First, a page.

Norwegian police implementation of a receipt system

Published on 07/12/2022

by Randi Solhjell and Helene Gundhus

Ethnic profiling and discriminatory practices by the police in Norway have been raised as a concern since the 1980s. One overarching issue is the lack of information on stop and searches, both in terms of limited registration by the police and access to the system by externals. Due to a combination of civil society uprising, willingness by top politicians and leadership in the Norwegian police, Oslo police district is testing a receipt system for stop and search situations. It will be in place from 5 December and run until September 2023 and will be evaluated after that.

This is a result of a longer process. Prior to this pilot, the Oslo Police District have had a steering group, a reference group and a working group to confront and discuss what practices are problematic and what improvements are needed. These groups have been a mixture of police, civil society, legal experts and academics (including Helene Gundhus and Randi Solhjell). The working group also met with the police, civil society, and academics in Scotland, thanks to Megan O’Neill, to learn from their experience with stop and search practices.

The Norwegian police has accepted, to a certain degree, the need for changes in their occupational culture, practices, and training to reduce disproportionate controls of ethnic minorities. The question remains how the receipt system will be perceived and applied by Oslo police officers. It is not a secret that there is widespread skepticism in the police force.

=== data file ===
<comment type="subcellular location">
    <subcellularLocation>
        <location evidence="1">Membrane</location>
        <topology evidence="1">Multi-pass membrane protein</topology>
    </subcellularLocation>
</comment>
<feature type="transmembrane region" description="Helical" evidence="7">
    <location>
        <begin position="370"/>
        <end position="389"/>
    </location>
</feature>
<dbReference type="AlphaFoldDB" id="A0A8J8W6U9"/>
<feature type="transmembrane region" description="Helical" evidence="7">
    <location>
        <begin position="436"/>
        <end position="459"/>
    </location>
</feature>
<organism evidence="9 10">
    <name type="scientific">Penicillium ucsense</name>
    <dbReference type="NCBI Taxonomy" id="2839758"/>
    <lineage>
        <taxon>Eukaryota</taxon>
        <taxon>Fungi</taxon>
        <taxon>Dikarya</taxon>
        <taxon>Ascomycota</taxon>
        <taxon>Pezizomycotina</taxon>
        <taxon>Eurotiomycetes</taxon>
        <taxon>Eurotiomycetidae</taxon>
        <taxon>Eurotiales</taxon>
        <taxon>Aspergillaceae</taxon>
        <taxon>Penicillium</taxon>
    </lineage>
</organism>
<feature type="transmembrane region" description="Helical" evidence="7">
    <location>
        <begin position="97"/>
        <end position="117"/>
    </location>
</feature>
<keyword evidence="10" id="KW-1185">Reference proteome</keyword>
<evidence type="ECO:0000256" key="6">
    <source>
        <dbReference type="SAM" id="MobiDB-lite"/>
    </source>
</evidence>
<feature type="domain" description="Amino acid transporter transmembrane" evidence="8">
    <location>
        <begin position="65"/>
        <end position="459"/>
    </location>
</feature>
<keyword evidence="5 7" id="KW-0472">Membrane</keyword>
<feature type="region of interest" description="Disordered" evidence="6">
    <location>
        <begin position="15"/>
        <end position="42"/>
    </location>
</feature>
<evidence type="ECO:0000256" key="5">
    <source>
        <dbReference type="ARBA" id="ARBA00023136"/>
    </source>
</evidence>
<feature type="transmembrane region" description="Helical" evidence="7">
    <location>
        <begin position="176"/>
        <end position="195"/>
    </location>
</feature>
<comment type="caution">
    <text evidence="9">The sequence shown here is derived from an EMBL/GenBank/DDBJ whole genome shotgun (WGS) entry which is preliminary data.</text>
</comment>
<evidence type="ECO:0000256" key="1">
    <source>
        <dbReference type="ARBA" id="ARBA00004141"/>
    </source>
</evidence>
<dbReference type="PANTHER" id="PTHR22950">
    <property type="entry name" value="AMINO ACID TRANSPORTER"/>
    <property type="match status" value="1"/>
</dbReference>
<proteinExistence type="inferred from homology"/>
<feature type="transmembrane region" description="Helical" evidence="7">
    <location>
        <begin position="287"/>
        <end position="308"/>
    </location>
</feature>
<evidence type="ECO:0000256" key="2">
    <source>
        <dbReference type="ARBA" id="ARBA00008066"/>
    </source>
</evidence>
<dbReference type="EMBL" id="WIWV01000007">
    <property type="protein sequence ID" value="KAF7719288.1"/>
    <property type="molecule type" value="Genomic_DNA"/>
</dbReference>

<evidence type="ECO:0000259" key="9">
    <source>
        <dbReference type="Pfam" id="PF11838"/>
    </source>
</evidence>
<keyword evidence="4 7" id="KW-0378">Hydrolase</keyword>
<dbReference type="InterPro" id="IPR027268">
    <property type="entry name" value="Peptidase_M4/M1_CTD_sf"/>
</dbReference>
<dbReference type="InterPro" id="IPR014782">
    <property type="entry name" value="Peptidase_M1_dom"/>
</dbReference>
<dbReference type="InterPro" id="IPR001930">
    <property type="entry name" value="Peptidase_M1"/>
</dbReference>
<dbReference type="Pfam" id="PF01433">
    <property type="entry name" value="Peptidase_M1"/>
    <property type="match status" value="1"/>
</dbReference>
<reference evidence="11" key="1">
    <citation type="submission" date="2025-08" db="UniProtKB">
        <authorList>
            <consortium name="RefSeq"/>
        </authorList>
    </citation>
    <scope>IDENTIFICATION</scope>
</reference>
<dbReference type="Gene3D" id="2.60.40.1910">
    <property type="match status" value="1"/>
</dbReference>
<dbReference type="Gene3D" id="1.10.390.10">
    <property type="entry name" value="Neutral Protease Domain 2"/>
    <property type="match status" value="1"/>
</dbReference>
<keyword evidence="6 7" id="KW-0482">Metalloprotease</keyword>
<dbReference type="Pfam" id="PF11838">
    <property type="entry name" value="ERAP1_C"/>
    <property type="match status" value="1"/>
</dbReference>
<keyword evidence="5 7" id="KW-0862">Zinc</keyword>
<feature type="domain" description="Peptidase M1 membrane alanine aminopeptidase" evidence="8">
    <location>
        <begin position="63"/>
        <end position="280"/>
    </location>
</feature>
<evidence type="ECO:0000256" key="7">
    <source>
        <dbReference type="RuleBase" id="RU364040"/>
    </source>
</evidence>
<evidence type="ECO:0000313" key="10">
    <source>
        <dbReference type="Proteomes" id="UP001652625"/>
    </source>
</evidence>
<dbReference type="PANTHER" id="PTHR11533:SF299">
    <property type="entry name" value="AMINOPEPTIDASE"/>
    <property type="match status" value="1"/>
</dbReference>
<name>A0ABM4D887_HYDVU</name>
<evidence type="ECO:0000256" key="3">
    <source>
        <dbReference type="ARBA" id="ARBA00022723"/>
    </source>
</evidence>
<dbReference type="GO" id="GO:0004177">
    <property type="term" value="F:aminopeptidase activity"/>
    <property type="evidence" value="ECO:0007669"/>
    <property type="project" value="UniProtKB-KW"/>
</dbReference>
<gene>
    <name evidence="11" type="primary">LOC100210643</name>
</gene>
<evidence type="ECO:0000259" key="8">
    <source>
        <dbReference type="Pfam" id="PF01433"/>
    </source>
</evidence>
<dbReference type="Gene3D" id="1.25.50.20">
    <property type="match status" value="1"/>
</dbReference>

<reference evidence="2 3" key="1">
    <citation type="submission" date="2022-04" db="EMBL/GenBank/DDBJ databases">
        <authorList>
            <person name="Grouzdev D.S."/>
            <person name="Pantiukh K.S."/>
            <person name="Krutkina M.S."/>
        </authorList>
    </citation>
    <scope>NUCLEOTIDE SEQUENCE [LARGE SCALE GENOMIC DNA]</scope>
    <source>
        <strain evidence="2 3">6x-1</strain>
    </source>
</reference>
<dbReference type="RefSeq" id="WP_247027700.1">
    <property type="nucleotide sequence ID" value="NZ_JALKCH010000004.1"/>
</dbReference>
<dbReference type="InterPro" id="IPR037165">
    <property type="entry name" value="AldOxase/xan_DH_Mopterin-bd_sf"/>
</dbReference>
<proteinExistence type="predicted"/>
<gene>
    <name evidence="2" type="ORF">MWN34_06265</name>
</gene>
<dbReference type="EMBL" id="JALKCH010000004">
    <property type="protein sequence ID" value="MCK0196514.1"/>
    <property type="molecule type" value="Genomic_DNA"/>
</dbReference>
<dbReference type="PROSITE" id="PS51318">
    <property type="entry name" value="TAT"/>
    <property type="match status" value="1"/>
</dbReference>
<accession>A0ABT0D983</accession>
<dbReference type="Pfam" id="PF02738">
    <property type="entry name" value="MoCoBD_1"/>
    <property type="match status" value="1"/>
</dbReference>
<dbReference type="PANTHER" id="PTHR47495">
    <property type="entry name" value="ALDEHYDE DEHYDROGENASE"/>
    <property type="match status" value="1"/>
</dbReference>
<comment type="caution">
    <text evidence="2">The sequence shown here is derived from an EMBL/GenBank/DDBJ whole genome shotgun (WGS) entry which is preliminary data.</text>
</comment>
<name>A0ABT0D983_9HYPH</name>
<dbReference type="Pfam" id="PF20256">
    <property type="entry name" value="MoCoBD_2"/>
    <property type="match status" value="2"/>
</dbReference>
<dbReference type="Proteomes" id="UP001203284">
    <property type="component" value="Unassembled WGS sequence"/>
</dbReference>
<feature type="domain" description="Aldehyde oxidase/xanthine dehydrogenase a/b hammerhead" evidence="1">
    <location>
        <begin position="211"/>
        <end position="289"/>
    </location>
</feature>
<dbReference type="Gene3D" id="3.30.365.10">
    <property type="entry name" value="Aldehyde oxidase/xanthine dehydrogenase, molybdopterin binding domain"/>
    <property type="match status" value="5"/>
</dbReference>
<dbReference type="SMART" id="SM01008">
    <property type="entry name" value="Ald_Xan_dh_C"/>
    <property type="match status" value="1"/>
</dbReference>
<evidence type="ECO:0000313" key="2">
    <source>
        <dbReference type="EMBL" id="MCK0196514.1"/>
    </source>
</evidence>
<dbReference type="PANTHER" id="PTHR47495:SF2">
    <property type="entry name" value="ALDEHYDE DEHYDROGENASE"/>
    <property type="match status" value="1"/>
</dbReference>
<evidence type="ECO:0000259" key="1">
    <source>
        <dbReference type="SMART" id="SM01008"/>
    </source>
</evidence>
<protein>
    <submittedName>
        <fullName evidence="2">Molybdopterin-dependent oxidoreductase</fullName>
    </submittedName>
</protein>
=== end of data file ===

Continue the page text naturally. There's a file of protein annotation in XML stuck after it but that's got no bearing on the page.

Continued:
Moreover, we are keen to know how and what data will be collected, and its availability to the evaluation process. The receipt system is voluntary, meaning that citizens may refuse or turn down the offer by the police. On the other hand, it is unclear whether the police will record the control, regardless of whether they issued a receipt.

Finally, a worry among many representatives of the different groups has been to treat in a sensitive manner the issue of recording ethnicity. In Norway, like many other European countries, this remains a problematic issue, both legally, for those experiencing being stopped, and scientifically, in terms of capturing useable statistics of potential disproportionate policing.

We will follow the process closely during the period it is tried out.

An official note by the police can be found here (in Norwegian).

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